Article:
The guy in the corner of the bar has a gaping headwound. It looks as if someone has only recently removed the axe. Yet even so, he’s chatting happily with his wife – cupping her hand in his – and with two others people at the table. This would probably seem strange under normal circumstances but the fact is that things are going to get a hell of a lot stranger over the course of the next week in this little Austrian town. Our axe-attack victim was no doubt a model for this afternoon’s prosthetics workshop and I’m having my mind blown at the World Bodypainting Festival.
Posts Tagged ‘Art’
As One Small World racks up the kilometres in search of Europe’s weirdest festivals, I’ve been lucky to come across many wonderful places on the road. And just like each of us have our idiosyncrasies, inexplicable sillinesses, and definite sense of self, so too do the places that we inhabit.
Everyone recognises the work of Maurits Cornelius Escher, though they might not recognise the name. Better known as M. C. Escher the Dutch graphic artist was a master of impossible staircases that startle our eyes and worlds that fold in on each other to flummox our brains.
Once upon a time the world seemed more fluid than it does today. The borders of countries waxed and waned with their fortunes; nations winked into (and then out of) existence in the blink of a historian’s proverbial eye.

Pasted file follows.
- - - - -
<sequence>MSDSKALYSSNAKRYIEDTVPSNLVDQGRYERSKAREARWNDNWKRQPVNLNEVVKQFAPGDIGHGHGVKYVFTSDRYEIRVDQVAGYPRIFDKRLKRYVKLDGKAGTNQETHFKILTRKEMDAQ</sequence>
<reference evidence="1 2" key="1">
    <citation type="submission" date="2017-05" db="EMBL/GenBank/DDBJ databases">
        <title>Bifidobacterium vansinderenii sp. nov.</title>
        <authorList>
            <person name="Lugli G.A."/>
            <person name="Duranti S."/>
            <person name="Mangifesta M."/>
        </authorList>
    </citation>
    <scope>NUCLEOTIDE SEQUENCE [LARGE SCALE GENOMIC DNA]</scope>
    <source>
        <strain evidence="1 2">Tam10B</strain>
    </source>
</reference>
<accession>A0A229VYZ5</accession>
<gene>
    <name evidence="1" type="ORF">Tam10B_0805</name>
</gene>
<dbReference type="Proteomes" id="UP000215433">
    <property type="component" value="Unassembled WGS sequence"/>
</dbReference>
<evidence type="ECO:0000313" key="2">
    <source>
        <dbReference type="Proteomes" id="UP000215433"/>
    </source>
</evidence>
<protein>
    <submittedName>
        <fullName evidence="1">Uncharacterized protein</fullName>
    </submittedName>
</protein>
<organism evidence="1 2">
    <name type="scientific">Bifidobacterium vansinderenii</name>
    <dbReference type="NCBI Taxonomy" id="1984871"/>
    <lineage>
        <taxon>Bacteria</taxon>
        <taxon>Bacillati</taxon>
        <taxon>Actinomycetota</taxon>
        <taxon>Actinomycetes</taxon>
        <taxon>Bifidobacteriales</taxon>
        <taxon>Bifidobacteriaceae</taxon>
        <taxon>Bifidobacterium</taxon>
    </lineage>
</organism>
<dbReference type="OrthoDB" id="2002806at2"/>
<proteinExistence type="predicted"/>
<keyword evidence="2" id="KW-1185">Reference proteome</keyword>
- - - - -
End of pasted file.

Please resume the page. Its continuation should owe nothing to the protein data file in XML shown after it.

Yet these days we look at our maps and such things feel far more fixed. With the exception of an East/West Germany here, and a post-Soviet ‘Stan there, it hardly seems like the borders on our modern globes have changed very much. Yet you would be very wrong to assume so…
How far would you go to prove a point?
Would you, for example, smash you and your bike into stationary objects in order to convey a message you felt passionately about? Not just once, but repeatedly?
New York film-maker Casey Neistat did; and in doing so produced a YouTube video that would echo around the internet.
It’s an important thing not to throw off our memories of childhood. They remind us that we too were once naive, that we believed in mystery and a world less bound by cause-and-effect. Anything was possible because we had not been taught the adult lesson of the impossible.
It can be easy to glorify the years of our youth as carefree and frivolous but those years were inherently a very scary time. The world loomed above us on every side, there were monsters under the bed and witches in the woods. Even sleep was as likely to mean sweet dreams as it was the vague shadows of nightmares.
Have you ever felt like life was something that was happening to you, rather than an opportunity that you are given the responsibility of governing? Felt like a leaf on a river rather than the river itself?
If you’ve ever wondered whether your life can take an abrupt right turn then have a look at this inspirational short film on a local photographer I’ve had the pleasure of meeting recently.
Last night I experienced something that had a more profound effect on me than I would have expected.
For over an hour last night I sat in relative silence, in the middle of a park, surrounded by the silhouettes and quiet shadows of people who, on the most part I assume, were also doing this for the first time.